Piezo1 expression is known to be associated with sensing mechanical cues [24], Interestingly, our data show significantly higher Piezo1 expression in the pons compared to other brain regions, despite the pons being one of the softer regions we examined. This observation suggests that Piezo1 might serve an alternative function in the pons, possibly related to additional mechanical stresses or unique vascular features inherent to the region during development [15, 25].

Beyond Piezo1, we’ve also uncovered intriguing findings. There is a significant positive correlation between TMEM150C RFU and equilibrium stress in the white matter, implying that higher TMEM150C expression levels may be associated with increased equilibrium stress in this brain region. As a potential mechanosensory protein [26, 27], TMEM150C may play a role in sensing and responding to mechanical forces in the white matter, potentially affecting its structural integrity and mechanotransduction-related cellular processes. Additionally, our data suggest that Piezo2 may be functionally relevant as a mechanosensor in the WM, indicating its potential importance in processes like axonal guidance or myelination [28, 29].

The correlations observed between brain mechanical properties and the expression of Piezo1, Piezo2, and TMEM150C suggest the existence of intricate mechanotransduction processes in the brain (Figs. 1 and 3). The unique correlations with stiffness, spring term, and equilibrium stress in the white matter and the pons indicate that these mechanosensors may respond to specific mechanical cues in region-specific manners (Fig. 1). This highlights the complexity of brain mechanotransduction, where different brain regions may have distinct mechanosensory mechanisms that contribute to their unique functions and responses to mechanical stimuli.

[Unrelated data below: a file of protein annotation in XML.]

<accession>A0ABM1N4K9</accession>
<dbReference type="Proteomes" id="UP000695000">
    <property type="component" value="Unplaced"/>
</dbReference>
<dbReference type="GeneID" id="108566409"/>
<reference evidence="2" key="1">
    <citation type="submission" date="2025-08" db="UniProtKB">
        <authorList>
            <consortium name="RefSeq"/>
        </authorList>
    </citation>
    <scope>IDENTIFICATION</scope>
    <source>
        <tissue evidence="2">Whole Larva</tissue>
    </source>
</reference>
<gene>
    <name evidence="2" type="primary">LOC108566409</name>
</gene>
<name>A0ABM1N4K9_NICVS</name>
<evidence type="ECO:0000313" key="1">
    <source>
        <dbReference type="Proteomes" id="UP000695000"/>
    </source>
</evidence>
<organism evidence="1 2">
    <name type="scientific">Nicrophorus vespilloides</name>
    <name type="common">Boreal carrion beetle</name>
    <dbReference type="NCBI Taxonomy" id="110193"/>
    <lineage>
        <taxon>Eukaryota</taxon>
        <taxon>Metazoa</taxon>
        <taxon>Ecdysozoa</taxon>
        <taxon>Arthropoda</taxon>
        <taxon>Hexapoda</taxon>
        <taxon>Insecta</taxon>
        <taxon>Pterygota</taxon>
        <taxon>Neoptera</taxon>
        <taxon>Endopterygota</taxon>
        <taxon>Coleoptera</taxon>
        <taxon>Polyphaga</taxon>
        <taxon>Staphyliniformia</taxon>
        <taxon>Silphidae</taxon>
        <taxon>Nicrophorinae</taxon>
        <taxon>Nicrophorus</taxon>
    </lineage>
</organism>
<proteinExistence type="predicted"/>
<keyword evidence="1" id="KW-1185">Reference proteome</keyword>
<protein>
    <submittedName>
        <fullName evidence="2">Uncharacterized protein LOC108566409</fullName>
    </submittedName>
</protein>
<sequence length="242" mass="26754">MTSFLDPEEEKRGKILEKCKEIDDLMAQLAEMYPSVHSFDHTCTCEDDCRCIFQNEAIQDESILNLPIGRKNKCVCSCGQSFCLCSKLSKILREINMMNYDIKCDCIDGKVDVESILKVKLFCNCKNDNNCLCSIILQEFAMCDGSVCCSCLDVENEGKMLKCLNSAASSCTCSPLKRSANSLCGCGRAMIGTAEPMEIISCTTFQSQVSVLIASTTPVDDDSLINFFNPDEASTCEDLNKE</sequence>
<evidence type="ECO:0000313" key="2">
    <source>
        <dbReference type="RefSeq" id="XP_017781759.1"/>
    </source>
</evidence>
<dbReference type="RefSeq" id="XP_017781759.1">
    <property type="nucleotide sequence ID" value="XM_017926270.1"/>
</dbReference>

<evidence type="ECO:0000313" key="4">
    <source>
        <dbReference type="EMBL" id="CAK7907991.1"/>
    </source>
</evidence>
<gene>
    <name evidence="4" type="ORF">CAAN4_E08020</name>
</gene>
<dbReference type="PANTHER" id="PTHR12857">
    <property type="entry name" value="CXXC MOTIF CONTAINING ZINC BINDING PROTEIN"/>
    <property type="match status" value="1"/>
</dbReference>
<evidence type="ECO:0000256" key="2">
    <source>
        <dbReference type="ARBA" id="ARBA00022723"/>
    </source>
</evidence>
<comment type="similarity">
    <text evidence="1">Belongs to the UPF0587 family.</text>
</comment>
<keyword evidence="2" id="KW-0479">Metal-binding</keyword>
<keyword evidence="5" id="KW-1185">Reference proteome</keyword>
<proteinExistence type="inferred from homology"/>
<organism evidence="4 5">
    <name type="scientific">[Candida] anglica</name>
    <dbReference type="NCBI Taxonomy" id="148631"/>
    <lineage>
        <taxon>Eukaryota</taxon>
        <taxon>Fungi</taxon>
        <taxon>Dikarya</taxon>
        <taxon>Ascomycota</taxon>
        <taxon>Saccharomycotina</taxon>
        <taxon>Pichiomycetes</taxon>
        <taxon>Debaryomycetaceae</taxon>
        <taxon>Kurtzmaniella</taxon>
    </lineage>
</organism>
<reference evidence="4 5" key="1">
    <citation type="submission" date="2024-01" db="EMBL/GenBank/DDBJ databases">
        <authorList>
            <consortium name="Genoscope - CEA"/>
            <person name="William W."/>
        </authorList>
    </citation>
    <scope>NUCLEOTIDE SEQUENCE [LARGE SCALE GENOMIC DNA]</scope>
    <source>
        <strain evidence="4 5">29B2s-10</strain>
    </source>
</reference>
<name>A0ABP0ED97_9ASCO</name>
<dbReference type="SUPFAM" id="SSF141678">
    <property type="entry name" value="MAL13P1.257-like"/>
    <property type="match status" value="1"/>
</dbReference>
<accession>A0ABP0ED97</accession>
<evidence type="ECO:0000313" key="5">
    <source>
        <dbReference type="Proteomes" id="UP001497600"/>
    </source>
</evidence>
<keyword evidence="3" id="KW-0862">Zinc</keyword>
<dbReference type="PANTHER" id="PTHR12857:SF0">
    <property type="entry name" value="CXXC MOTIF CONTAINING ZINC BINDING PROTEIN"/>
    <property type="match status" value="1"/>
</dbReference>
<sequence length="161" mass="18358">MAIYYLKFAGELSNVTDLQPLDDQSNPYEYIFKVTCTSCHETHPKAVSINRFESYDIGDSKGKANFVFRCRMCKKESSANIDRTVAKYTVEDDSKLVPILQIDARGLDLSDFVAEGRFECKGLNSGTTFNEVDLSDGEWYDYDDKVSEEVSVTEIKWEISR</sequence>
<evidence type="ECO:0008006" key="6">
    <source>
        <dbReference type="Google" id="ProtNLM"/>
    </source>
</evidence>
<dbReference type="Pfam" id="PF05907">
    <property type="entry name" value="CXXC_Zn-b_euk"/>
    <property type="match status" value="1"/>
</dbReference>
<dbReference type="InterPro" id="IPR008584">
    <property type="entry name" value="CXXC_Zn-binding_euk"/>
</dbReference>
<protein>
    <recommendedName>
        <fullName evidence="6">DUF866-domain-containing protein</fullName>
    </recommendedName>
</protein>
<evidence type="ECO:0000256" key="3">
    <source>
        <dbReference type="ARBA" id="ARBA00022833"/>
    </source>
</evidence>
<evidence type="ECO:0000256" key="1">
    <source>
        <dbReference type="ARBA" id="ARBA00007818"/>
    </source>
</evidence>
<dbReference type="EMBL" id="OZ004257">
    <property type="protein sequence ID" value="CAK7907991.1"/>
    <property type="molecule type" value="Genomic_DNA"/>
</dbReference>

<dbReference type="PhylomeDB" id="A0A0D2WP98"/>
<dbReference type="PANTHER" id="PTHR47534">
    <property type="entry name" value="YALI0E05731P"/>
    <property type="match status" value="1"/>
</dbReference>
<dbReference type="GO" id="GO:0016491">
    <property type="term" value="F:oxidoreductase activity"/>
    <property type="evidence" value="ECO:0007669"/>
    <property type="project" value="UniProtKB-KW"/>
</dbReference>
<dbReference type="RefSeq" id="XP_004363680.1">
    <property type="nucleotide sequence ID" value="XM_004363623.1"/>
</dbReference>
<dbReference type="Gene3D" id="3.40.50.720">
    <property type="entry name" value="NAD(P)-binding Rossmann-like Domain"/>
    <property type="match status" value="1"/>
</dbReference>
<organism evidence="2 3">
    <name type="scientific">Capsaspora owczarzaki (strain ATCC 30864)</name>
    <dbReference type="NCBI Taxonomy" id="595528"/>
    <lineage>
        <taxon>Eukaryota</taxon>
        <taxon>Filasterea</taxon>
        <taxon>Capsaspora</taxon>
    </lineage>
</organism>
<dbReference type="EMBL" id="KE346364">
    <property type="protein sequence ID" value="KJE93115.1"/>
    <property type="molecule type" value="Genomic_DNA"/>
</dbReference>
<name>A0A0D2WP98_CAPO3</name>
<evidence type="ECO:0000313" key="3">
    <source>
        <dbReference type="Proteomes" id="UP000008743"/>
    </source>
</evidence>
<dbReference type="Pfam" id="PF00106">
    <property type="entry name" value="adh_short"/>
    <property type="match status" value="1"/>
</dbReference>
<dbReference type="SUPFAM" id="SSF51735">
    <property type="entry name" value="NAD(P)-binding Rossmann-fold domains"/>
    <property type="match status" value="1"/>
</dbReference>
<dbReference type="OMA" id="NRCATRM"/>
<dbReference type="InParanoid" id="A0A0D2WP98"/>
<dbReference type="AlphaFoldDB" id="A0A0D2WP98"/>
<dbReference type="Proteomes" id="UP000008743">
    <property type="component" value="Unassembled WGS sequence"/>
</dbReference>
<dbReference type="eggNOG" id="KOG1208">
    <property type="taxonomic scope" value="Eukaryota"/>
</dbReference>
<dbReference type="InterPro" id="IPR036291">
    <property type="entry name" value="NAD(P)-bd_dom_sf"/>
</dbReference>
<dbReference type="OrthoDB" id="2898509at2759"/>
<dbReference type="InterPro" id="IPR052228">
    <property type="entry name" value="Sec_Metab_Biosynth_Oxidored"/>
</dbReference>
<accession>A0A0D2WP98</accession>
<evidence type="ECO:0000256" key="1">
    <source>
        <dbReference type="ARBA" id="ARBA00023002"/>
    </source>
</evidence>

The observed staining patterns of mechanosensors (Piezo1, Piezo2, and TMEM150C) at different depths within tissue sections provide valuable insights into the spatial distribution of these mechanosensors (Fig. 4). The consistency of staining patterns across different vertical planes (top, middle, and bottom) suggests that the expression of these biomarkers remains relatively constant throughout the depth of the tissue sections. This uniform distribution within tissue sections indicates the potential for consistent mechanosensory responses across various tissue layers. The anatomical legend presented in Fig. 4 aids in visualizing the spatial orientation of each tissue region in both coronal and sagittal views. This comprehensive visualization helps contextualize the correlation data within the distinct brain regions studied, enhancing our understanding of how mechanical properties and mechanosensor expression are interconnected within the human brain.